She started a ‘Read for the Future Programme’ across the school, which involves pupils keeping a reading journal and has inspired generations of local children to read for pleasure. The library is organised into ‘worlds’ of reading based on topic, encourage pupils to read widely across genres. After their reading in completed, they are encouraged to report on the world to their teachers or parents, either orally or verbally. Once three reports are completed, a sticker is used to mark the pupil’s progress on a chart, which creates a sense of purpose. To date, 62% of S1 pupils have completed at least 6 reports.
Deena also ensures that teachers in the school are involved, so that reading is modelled around the school. Celebrations for National Poetry Day, World Book Day and Harry Potter Day are used to remind both pupils and staff to share a love of reading. As the library is also used as a teaching space, Deena is often included in lessons, promoting collaborative working across the curriculum: literacy is regarded as a school-wide issue.
She also works closely with reluctant readers and has developed a collection of graphic novels and texts to support students with dyslexia. When a pupil approached Deena with an interest in reading manga, she created a club, and now 35 students attend once a week. There are many other active clubs that take place in the library, including BRAW (Beeslack Reading and Writing Club). Deena is also involved in the school’s paired reading program involved S6 reading to S1 pupils, and they also visit local primary schools.
Deena also actively organises author visits, and one of the most successful events was from Outstanding Achievement Awardee, Theresa Breslin. Using her novel Whispers of the Past, Deena put together a slideshow to showcase the pupils’ work, including images, videos and creative writing.
Karen Atherton, teacher of English, said: ‘As a librarian, Deena goes above and beyond her role. She inspires a love of reading with her personal knowledge of books and through her amazing ‘Read for the Future’ programme. In addition, Deena has produced and delivered wonderful literacy classes that children remember even years later. The sheer popularity of reading in the school speaks for itself: the library is packed all the time. Every pupil has been supported by Deena – she’s the beating heart of the school.’
Deena Wren said: ‘I’m so honoured, as a school librarian, to receive this accolade and truly humbled that so many of my colleagues and students had taken the time to put me forward. This really means a great deal to me.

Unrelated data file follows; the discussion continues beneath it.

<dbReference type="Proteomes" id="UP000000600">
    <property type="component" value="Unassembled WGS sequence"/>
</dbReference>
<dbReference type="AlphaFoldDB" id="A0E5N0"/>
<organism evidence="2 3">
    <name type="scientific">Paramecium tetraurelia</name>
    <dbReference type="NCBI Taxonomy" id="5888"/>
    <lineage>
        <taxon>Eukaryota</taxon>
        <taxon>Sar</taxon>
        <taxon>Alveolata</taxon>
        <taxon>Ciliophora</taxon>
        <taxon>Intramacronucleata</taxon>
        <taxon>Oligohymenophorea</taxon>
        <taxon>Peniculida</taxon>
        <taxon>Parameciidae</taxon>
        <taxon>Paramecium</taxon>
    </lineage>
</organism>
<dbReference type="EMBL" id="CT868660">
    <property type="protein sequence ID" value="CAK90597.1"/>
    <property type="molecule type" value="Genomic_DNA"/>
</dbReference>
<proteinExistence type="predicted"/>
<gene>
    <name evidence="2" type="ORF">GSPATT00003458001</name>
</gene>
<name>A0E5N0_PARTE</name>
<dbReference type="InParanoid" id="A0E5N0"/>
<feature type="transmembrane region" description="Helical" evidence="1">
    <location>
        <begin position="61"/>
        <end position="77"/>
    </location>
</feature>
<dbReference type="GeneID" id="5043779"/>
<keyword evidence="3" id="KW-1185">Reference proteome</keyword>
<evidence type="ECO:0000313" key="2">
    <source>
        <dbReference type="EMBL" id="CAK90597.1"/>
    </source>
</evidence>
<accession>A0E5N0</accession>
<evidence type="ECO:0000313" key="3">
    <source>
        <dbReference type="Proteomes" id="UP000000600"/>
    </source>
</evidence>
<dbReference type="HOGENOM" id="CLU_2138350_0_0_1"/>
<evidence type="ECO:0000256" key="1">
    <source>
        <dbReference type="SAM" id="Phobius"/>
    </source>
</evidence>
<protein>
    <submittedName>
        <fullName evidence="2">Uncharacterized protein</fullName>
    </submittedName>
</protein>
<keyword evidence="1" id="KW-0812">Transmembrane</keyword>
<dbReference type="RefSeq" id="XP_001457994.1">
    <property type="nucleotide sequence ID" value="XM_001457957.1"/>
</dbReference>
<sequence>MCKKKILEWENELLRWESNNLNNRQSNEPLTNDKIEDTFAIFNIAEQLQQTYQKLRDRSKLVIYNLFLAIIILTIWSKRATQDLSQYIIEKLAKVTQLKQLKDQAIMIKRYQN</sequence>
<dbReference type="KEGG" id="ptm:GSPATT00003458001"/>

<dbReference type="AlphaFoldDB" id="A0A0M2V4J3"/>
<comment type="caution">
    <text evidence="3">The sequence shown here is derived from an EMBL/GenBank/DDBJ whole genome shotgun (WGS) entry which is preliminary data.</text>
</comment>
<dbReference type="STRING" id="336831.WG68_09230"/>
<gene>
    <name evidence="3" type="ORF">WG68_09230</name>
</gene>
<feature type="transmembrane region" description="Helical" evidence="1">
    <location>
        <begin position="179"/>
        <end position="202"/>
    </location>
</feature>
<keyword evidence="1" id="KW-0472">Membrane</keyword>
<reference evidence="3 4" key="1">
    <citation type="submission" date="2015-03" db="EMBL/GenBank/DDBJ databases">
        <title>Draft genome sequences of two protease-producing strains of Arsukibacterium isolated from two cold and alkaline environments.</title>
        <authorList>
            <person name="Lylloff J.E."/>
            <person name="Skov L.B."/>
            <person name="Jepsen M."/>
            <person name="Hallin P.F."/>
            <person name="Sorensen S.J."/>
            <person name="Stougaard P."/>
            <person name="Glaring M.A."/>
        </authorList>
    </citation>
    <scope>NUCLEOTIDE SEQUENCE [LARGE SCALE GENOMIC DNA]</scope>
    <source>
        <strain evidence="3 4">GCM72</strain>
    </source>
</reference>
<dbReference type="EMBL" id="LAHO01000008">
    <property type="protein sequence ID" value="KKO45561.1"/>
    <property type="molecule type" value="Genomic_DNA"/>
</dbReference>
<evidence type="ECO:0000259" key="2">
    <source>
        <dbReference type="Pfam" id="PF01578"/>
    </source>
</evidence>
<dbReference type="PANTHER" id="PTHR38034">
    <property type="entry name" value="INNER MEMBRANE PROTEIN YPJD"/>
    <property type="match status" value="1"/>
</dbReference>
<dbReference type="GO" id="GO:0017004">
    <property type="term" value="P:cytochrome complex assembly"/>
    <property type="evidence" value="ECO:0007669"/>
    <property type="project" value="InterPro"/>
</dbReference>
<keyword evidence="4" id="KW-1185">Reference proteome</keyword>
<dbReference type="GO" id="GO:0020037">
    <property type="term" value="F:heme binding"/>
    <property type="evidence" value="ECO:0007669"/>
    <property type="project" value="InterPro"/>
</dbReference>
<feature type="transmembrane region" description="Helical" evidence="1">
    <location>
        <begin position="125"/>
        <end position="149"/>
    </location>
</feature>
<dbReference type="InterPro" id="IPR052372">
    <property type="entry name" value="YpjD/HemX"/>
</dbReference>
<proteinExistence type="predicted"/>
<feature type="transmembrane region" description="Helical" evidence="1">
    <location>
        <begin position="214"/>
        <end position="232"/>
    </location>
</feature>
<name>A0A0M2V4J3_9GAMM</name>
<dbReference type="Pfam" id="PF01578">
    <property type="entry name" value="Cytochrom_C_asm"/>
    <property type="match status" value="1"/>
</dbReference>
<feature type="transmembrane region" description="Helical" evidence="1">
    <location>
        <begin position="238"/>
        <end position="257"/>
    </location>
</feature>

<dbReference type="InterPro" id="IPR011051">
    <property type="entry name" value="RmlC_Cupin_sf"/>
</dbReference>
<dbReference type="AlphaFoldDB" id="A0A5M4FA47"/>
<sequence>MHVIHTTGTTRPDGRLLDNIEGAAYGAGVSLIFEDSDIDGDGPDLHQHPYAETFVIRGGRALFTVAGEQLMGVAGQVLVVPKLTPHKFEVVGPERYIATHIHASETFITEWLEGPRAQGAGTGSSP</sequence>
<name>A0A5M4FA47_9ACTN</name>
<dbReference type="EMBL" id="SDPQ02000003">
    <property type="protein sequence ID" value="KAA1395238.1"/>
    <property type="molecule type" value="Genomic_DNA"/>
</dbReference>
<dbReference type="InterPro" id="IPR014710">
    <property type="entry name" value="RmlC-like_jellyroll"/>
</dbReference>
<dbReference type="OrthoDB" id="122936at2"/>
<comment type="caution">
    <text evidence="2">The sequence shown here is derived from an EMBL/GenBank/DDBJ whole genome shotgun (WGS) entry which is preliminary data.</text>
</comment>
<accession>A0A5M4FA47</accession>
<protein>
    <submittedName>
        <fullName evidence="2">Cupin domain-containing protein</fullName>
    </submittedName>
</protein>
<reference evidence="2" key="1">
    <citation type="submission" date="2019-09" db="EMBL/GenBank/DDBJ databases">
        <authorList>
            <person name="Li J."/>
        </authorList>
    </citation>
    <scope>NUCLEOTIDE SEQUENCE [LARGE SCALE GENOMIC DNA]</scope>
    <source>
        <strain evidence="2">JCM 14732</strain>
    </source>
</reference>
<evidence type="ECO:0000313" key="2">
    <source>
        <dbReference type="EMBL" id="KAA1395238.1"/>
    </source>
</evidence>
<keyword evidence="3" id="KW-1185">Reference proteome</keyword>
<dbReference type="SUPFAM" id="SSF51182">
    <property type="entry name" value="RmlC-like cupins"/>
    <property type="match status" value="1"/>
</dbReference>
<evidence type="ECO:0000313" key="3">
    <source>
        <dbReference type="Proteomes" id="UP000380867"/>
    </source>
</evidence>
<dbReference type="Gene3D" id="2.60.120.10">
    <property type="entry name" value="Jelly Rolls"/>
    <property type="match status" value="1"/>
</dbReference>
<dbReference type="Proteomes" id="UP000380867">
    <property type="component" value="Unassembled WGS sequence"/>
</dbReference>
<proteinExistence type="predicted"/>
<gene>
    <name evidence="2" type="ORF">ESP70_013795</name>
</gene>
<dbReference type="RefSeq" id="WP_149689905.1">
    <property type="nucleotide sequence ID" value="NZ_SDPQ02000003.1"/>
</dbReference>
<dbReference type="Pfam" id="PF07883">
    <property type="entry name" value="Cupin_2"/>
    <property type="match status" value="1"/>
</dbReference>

‘I learnt, very young, the power and pleasure of reading and it has been my passion ever since. Readers like me know that finding the “right” book can change lives and it has been my privilege throughout the years to try to help my young people to discover theirs.’
Alongside the Outstanding Achievement and Learning Professional Awards, Alan Windram received the Bookbug Picture Book Prize, which was illustrated by Chloe Holwill-Hunter, and John Young was presented with the Scottish Teenage Book Prize, which were announced earlier this year.
This is the third year of the Scottish Book Trust Awards, set up to recognise and celebrate excellence in inspiring young people in Scotland. Scottish Book Trust also wishes to highly commend the following nominees:
Support for Learning Teacher Emily Sinclair from Bankton Primary School (West Lothian); Pupil Support Assistant Sheila Borys from Craigroyston Primary School (Edinburgh); Improving Outcomes PT Emma Richie from Clackmannashire Council.
Marc Lambert, CEO at Scottish Book Trust, said: ‘Many congratulations to the winners of this year’s Scottish Book Trust Awards, and our thanks to our sponsors, Browns Books for Students.
‘Theresa Breslin is a well-loved author whose stories have touched generations of readers in Scotland and beyond. She is a passionate advocate for libraries and has worked tirelessly to support children’s literacy. It’s a testament to Theresa’s storytelling that Divided City continues to be used in schools to tackle difficult issues, more than ten years after publication.
‘Deena Wren is a stellar example of how literacy can be tackled by the school as a whole, and how the library can be integrated into lessons. It is clear that Deena is highly regarded both by her colleagues and pupils, and Scottish Book Trust is delighted to recognise her years of work, dedicated to promoting reading for pleasure.’
Claire Smith, sales manager for Browns Books for Students, said: ‘The first fundamental principle of education, is learning how to read. Without this, everything that follows becomes infinitely more difficult.
‘The work undertaken by Scottish Book Trust is truly amazing in helping the young people of Scotland reach their full potential. Browns Books for Students are proud to have such a long-standing and active relationship with Scottish Book Trust. It is an honour to support such a successful charity, which transforms lives for the better in Scotland.
‘Congratulations to this year’s winners, and also to all nominated for the awards. I would also like to thank the team at Scottish Book Trust who make these awards possible.’